The Gross and Net Calorific Value of wet bagasse in Assalaya Sugar Factory computed according to Von Pritzelwitz formulas (equation 2 and 3) and taken as 9361.4 kJ.kg-l and 7526.34 k J.kg-l respectively.
Air required for Dry Bagasse Combustion
To ensure complete and efficient combustion in a furnace, an adequate supply of oxygen must be brought into contact with the fuel. The simplest way of measuring combustion efficiency is to determine the percentage of carbon dioxide, oxygen and carbon monoxide in the, flue gases. A trace of carbon monoxide indicates incomplete combustion, whilst the carbon dioxide indicates of complete combustion . Generally, combustion of bagasse analysis, for both wet and dry base on chemical reactions method (Stoichiometric quantities). Therefore, according to it is constituents and subsequently masses of air required for complete burning is estimated. To perform complete combustion carbon present in bagasse transforms into carbon dioxide, hydrogen into water, and sulphur into sulphur dioxide that presented by equations a, b, c and d below. Thus, it is obvious that the total mass before combustion and after combustion remains constant; although the elements exist in form of different chemical compounds in reactants and products based on mass.
It is noted from the chemical formulas, 1 kg of hydrogen shall require 8 kg of oxygen, 1 kg of carbon shall require 2.67 kg of oxygen and 1 kg of sulfur shall require 1 kg of oxygen. So, ash and nitrogen assumed not undergo any chemical reaction.
From Table 2 the minimum air required theoretically for dry complete combustion is 5.7 kg/kg of bagasse. This air is heated by combustion flue gases temperature is raised from ambient to the undergrate air temperature which is about 250°C.
|N0.||Composition||Percentage (kg/kg)||Oxygen required (kg/kg composition)||Oxygen required (kg/kg bagasse)||Mass of air required for combustion(kg/kg bagasse) (air having 20.3% oxygen)|
Table 2: Air required for dry bagasse combustion.
Air required for Wet Bagasse Combustion
For conditions by supplying only the quantity of air theoretically necessary for wet bagasse; combustion would be poor and incomplete. In order to obtain complete combustion for wet bagasse, without unburned bagasse and all carbon burns to CO2, it is necessary to supply a certain excess of air . Charles  explained that wet bagasse which content 50% moisture, practically requires excess air for complete combustion not less than 48% of the theoretical air. By Stoichiometric quantities analysis method (Table 3), the theoretical air required for 1 kg of wet bagasse combustion is 2.65 kg, and the actual air required (after addition of excess air) for wet bagasse complete combustion is 4 kg/kg of bagasse.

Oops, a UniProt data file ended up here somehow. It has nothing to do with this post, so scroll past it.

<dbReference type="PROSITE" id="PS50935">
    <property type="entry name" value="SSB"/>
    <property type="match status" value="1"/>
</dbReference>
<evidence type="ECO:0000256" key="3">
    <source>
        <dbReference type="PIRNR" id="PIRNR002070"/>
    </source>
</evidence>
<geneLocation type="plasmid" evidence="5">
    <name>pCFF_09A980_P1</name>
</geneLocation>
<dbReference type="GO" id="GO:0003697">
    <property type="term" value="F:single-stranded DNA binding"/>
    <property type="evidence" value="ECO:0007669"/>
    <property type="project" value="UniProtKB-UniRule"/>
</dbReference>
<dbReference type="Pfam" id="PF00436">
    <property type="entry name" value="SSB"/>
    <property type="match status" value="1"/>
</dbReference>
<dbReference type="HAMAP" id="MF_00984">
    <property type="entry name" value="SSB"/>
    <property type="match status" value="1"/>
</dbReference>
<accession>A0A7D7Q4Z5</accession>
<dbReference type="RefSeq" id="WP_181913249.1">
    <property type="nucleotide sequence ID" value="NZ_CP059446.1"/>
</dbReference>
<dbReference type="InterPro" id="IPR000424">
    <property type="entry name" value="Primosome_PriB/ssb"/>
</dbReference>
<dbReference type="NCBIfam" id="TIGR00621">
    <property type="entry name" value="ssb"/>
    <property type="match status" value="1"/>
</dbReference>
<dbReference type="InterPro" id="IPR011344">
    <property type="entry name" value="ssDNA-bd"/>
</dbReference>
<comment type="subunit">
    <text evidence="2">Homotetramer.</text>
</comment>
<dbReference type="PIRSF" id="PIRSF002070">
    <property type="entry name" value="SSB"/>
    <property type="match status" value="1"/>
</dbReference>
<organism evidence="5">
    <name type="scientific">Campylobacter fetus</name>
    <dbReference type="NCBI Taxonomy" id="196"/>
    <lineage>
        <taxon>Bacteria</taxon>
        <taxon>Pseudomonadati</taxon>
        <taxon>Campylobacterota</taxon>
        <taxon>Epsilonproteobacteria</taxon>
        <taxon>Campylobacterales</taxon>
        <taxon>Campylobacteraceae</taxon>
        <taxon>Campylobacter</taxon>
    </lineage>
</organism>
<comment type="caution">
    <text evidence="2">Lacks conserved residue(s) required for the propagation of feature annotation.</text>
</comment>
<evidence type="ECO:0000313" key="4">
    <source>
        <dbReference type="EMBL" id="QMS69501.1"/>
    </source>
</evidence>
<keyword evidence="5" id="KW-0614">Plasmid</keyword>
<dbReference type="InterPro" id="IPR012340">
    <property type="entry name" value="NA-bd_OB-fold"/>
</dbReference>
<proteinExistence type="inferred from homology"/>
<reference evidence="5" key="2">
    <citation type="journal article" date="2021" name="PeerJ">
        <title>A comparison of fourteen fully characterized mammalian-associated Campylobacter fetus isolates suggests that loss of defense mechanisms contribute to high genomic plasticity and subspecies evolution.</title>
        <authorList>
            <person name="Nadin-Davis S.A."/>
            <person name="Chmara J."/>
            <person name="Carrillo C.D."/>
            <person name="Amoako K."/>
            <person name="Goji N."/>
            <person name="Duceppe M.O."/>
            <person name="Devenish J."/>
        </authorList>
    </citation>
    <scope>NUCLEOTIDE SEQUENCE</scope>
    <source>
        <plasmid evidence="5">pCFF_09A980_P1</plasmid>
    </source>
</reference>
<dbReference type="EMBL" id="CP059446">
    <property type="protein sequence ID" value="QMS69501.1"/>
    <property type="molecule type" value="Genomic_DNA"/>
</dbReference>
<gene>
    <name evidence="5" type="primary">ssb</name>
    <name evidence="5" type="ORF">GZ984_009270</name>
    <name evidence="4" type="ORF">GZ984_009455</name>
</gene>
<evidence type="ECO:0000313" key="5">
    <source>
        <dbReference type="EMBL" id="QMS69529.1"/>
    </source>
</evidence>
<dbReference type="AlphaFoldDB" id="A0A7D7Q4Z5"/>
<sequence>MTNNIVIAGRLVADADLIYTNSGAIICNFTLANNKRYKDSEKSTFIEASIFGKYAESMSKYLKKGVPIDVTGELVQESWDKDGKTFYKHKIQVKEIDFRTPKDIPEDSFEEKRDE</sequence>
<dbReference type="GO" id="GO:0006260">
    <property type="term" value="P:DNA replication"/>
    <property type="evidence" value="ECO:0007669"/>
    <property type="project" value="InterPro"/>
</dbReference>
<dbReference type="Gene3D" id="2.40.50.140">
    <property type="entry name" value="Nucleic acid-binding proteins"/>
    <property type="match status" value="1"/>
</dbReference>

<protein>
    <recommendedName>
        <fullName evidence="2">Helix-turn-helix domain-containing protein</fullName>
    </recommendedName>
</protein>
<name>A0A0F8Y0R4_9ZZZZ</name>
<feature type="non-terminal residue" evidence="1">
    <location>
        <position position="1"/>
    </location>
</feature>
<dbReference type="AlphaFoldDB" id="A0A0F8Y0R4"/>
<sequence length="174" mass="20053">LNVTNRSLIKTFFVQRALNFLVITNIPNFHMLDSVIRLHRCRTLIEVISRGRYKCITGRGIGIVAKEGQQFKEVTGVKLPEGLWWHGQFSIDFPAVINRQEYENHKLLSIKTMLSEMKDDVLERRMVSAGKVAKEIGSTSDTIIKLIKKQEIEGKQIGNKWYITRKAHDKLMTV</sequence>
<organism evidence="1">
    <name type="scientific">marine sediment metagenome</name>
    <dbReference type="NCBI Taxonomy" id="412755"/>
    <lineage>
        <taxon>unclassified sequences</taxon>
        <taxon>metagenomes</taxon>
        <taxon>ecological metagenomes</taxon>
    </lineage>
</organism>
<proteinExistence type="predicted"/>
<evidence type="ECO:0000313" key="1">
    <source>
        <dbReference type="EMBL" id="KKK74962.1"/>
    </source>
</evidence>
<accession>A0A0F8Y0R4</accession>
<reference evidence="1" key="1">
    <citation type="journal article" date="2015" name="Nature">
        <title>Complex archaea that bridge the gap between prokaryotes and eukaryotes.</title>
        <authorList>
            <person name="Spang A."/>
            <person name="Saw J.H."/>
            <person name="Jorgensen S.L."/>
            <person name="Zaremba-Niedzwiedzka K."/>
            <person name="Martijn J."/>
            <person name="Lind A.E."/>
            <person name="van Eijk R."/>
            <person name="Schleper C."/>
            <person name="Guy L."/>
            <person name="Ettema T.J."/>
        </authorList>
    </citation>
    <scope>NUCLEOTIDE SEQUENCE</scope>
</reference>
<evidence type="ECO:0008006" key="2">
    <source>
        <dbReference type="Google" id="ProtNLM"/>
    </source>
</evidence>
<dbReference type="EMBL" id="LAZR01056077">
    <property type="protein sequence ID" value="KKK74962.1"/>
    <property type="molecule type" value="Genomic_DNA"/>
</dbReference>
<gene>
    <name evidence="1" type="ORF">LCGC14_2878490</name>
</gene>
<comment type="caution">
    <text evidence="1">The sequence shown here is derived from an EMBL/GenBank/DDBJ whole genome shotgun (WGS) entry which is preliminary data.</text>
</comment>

|N0.||Composition||Percentage (kg/kg)||Oxygen required(kg/kg composition)||Oxygen required (kg/kg bagasse)||Mass of air required for combustion(kg/kg bagasse)( air having 20.3% oxygen)|
Table 3: Air required for wet bagasse combustion.
Dry Bagasse Flue Gases
Flue gases that liberated during dry bagasse combustion determined theoretically from composition of combustion products. In this research assumed all gases formed during combustion process exits through the chimney as flue gases. The main elements of gases that formed during bagasse combustion included carbon dioxide, water vapour, nitrogen, and sulfur dioxide see Table 4.
|N0.||Composition||Percentage (kg/kg)||Products||Mass of flue gases (kg)|
Table 4: Dry bagasse flue gases.
The Flue gases in Assalya Sugar Factory departure boiler with a temperature of 350°C. The total amount of flue gases that liberated during dry bagasse combustion is 7.41 kg/kg of bagasse.
Wet Bagasse Flue Gases
The flue gases liberate during wet bagasse combustion included all the elements defined in dry bagasse combustion, addition to the oxygen that contained in the excess air, see Table 5. The total amount of flue gases that liberated during wet bagasse combustion is 4.22 kg/kg of bagasse.
|N0.||Composition||Percentage (kg/kg)||Products||Mass of flue gases (kg)|
Table 5: Wet bagasse flue gases.
Enthalpy of Dry and Wet Bagasse Flue Gases
In Assalaya Sugar Factory, the air reheater of the thermal power plant mounted just in the exit of flue gases passage, when leaves boiler. The average temperature of flue gases in air reheater is 350°C, there is no any economizer used in power system, gas temperature flow through boiler presented in Figure 2. Total enthalpy determined according to general form of perfects gas when temperature and specific heat capacity is known; used equation (4), the enthalpy of flue gases liberate during dry and wet bagasse combustion is 5163.1 KJ and 3183 KJ per unit Kg of bagasse respectively.